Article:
3G rollout will be a boon for state coffers. Under the management contracts held by Orascom Telecom and Zain, Alfa and MTC Touch, respectively, the government pays the companies each $2.5 million per month plus 8.5 percent of the revenues they generate. That means 91.5 percent of all the money Alfa and MTC Touch bring in goes to the government.
Zain’s earnings statement for the fourth quarter of 2010 said the company earned $106.7 million in Lebanon in 2010, noting, however, that “disclosed revenues are those from the management contract and not the total revenues of the operation.”
In set fees, Zain made $30 million in Lebanon, meaning the rest of reported revenues ($76.7 million) represent the 8.5 percent of what it earned that it gets to keep. The other 91.5 percent, transferred to the government, amounts to over $902 million. Orascom Telecom does not publish its earnings in as much detail, but given the companies have a similar-sized customer base, it’s safe to say the government earned over $1.5 billion from mobile phones in 2010.
When the mobile companies start offering fast internet connections, they will no doubt earn the state a lot more money. Both Farhat and an official from Ogero, the state-owned company that controls the fixed phone lines and sells internet to customers, said they doubted that new, faster internet packages would be cheaper than those offered now.
However, they said, speeds would be much faster – 20 times the current average, Farhat said – and monthly caps on uploading and downloading data would likely be raised. Farhat did warn, however, that there is a very serious risk of 3G stifling competition and hurting the private sector.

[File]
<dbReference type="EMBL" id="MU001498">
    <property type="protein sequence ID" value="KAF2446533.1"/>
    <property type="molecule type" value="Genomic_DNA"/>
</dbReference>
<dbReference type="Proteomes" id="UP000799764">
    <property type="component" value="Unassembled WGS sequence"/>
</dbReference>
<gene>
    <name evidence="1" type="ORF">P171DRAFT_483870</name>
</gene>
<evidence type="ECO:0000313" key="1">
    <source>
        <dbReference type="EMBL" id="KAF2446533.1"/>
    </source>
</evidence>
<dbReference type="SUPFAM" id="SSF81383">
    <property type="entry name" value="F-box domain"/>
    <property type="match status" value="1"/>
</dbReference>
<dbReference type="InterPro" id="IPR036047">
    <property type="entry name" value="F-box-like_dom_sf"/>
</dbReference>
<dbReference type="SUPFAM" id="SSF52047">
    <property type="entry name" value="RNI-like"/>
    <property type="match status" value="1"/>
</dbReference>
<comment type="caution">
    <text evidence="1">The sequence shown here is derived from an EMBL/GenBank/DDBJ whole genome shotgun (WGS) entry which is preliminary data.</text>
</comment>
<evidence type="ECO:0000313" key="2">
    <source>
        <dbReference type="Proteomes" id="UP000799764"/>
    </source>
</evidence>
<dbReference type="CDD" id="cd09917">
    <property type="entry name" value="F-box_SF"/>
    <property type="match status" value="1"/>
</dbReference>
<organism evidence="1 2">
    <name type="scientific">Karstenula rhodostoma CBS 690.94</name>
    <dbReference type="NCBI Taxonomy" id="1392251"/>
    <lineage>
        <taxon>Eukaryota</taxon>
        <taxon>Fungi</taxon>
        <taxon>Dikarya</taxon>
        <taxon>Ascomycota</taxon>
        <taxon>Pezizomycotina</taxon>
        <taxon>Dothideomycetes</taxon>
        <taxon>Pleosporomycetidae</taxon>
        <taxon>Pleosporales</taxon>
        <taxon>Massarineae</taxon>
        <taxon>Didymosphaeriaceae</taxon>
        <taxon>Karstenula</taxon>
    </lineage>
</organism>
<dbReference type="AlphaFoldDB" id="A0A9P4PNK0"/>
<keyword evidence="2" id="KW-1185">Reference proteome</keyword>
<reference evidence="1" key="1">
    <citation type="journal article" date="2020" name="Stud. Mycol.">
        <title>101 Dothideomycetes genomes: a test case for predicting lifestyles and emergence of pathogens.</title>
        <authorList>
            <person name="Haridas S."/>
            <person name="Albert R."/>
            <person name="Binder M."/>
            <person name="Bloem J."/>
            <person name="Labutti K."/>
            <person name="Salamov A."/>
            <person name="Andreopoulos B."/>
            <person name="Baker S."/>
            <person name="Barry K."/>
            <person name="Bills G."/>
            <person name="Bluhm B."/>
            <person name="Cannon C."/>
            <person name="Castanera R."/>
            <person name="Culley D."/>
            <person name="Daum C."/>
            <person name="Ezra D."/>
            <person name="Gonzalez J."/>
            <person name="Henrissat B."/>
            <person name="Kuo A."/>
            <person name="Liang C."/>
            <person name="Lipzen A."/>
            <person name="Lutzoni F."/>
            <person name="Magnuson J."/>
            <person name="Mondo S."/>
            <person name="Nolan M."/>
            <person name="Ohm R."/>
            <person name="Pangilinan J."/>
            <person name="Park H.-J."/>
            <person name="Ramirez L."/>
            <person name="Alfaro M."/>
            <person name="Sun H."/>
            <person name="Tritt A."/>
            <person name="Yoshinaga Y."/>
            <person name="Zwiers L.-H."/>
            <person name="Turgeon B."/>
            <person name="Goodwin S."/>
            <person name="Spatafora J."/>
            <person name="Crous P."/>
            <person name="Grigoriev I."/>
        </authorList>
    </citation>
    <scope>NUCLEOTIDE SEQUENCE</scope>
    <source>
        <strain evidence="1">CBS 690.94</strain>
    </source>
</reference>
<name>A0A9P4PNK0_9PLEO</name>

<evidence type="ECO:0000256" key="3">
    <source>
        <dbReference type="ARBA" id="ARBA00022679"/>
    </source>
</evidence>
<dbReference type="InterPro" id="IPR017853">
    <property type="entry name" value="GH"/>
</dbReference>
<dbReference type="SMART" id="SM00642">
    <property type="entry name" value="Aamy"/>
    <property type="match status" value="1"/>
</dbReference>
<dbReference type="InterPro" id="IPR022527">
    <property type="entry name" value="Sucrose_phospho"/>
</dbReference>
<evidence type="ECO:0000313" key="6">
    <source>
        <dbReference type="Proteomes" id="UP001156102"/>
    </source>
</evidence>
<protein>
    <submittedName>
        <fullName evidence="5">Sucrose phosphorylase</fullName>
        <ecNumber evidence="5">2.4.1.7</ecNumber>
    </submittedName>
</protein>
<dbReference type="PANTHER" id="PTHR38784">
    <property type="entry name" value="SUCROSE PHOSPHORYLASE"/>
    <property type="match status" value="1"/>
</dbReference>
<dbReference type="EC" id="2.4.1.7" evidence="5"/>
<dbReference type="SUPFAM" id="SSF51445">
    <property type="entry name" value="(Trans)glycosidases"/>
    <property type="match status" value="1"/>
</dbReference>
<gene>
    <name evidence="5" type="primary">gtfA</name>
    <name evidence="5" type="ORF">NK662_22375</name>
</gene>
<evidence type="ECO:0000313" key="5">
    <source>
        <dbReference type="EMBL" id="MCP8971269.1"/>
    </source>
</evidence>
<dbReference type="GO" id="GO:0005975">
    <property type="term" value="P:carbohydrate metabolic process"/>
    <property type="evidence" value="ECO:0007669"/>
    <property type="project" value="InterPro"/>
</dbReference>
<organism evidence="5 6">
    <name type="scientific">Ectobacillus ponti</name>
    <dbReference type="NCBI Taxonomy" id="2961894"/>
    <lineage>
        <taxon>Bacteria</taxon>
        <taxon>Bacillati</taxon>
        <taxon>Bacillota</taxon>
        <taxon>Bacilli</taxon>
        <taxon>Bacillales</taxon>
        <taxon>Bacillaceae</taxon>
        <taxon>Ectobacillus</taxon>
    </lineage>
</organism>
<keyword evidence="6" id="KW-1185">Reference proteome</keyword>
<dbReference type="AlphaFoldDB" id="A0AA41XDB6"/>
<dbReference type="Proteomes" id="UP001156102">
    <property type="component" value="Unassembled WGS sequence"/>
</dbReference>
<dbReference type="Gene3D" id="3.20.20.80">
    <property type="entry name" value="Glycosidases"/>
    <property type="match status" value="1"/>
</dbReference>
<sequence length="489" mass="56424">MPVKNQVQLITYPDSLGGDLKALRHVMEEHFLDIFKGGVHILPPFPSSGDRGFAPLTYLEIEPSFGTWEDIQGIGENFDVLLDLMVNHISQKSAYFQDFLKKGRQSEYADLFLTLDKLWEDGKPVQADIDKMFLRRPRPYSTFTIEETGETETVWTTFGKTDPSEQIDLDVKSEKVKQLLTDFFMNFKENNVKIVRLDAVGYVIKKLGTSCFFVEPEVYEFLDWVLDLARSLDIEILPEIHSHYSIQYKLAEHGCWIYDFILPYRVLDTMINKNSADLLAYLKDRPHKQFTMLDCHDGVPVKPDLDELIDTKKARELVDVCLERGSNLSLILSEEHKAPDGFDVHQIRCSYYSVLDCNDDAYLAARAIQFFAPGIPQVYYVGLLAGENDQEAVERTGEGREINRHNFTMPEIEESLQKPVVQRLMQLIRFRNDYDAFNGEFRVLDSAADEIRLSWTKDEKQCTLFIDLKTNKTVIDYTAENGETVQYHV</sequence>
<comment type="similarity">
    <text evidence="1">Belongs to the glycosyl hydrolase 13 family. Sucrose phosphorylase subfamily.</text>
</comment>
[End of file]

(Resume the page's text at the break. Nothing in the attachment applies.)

“If we have fair play, the private sector could take 50 percent of the market [of internet provided via the 3G networks],” he said. “If not, the two companies can play cat and mouse games like Ogero… and could eat up almost 80 percent of the market, which is the situation with DSL [internet] today,” he added.
Ogero not only controls the physical lines that carry internet to users’ houses – even if those users are paying a private company for service – but it also gives data and internet service providers access to internet bandwidth, which they sell to customers. This gatekeeper position allows Ogero to drag its feet when dealing with private companies, and gives it an unfair advantage, many in the private sector contend.
However, an ongoing fight between the ministry and Ogero could still thwart the internet via the 3G plan. The core reason Lebanon’s internet is so slow is a lack of international bandwidth. That problem was solved in December 2010 when the IMEWE submarine internet cable began operating.
Lebanon alone among the eight countries involved in the IMEWE project is still not using the cable because the council of ministers has to issue a decree authorizing Ogero to operate it and distribute the bandwidth, two sources familiar with the project, one of whom from Ogero, told NOW Lebanon on condition of anonymity as they are not authorized to speak with the press.
Because of the legal framework Ogero operates under, the cabinet has to approve any new activities the company undertakes. With Telecom Minister Nahhas currently arguing with the company to renegotiate employee contracts, the Ogero official said he is not hopeful Lebanon will begin benefitting from the IMEWE any time soon.
For the mobile companies to offer internet services over 3G networks, they need the bandwidth the cable provides.
“With no IMEWE, there’s no 3G,” the Ogero official said.